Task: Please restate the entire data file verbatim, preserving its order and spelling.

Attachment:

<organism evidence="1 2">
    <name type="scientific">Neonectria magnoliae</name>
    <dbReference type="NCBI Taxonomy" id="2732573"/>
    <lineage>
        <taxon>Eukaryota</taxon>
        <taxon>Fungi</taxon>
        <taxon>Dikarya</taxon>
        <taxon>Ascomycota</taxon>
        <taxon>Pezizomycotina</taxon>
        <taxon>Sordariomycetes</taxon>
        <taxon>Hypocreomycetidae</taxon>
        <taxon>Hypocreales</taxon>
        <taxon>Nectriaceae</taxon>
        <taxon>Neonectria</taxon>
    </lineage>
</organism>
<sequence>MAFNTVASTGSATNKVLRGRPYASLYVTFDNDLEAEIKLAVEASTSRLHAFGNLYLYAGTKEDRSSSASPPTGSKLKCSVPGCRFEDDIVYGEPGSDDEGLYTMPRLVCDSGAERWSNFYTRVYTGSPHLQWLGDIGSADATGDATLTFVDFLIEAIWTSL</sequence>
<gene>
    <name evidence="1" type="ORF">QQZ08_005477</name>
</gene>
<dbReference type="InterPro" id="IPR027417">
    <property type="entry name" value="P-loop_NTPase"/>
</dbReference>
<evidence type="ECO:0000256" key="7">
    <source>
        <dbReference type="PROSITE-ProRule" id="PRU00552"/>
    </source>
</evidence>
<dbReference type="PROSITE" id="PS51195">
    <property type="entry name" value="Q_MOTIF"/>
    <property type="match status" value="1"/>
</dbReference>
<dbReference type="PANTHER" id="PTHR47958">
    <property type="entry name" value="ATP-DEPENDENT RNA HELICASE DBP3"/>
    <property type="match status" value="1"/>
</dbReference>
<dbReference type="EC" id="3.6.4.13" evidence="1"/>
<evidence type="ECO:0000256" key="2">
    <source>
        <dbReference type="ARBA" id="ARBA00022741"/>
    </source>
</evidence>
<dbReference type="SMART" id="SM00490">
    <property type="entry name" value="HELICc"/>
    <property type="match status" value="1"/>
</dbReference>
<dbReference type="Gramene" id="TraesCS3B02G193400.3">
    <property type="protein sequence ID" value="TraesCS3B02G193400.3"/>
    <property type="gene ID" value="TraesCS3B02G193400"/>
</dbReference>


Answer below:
<organism evidence="1 2">
    <name type="scientific">Neonectria magnoliae</name>
    <dbReference type="NCBI Taxonomy" id="2732573"/>
    <lineage>
        <taxon>Eukaryota</taxon>
        <taxon>Fungi</taxon>
        <taxon>Dikarya</taxon>
        <taxon>Ascomycota</taxon>
        <taxon>Pezizomycotina</taxon>
        <taxon>Sordariomycetes</taxon>
        <taxon>Hypocreomycetidae</taxon>
        <taxon>Hypocreales</taxon>
        <taxon>Nectriaceae</taxon>
        <taxon>Neonectria</taxon>
    </lineage>
</organism>
<sequence>MAFNTVASTGSATNKVLRGRPYASLYVTFDNDLEAEIKLAVEASTSRLHAFGNLYLYAGTKEDRSSSASPPTGSKLKCSVPGCRFEDDIVYGEPGSDDEGLYTMPRLVCDSGAERWSNFYTRVYTGSPHLQWLGDIGSADATGDATLTFVDFLIEAIWTSL</sequence>
<gene>
    <name evidence="1" type="ORF">QQZ08_005477</name>
</gene>
<dbReference type="InterPro" id="IPR027417">
    <property type="entry name" value="P-loop_NTPase"/>
</dbReference>
<evidence type="ECO:0000256" key="7">
    <source>
        <dbReference type="PROSITE-ProRule" id="PRU00552"/>
    </source>
</evidence>
<dbReference type="PROSITE" id="PS51195">
    <property type="entry name" value="Q_MOTIF"/>
    <property type="match status" value="1"/>
</dbReference>
<dbReference type="PANTHER" id="PTHR47958">
    <property type="entry name" value="ATP-DEPENDENT RNA HELICASE DBP3"/>
    <property type="match status" value="1"/>
</dbReference>
<dbReference type="EC" id="3.6.4.13" evidence="1"/>
<evidence type="ECO:0000256" key="2">
    <source>
        <dbReference type="ARBA" id="ARBA00022741"/>
    </source>
</evidence>
<dbReference type="SMART" id="SM00490">
    <property type="entry name" value="HELICc"/>
    <property type="match status" value="1"/>
</dbReference>
<dbReference type="Gramene" id="TraesCS3B02G193400.3">
    <property type="protein sequence ID" value="TraesCS3B02G193400.3"/>
    <property type="gene ID" value="TraesCS3B02G193400"/>
</dbReference>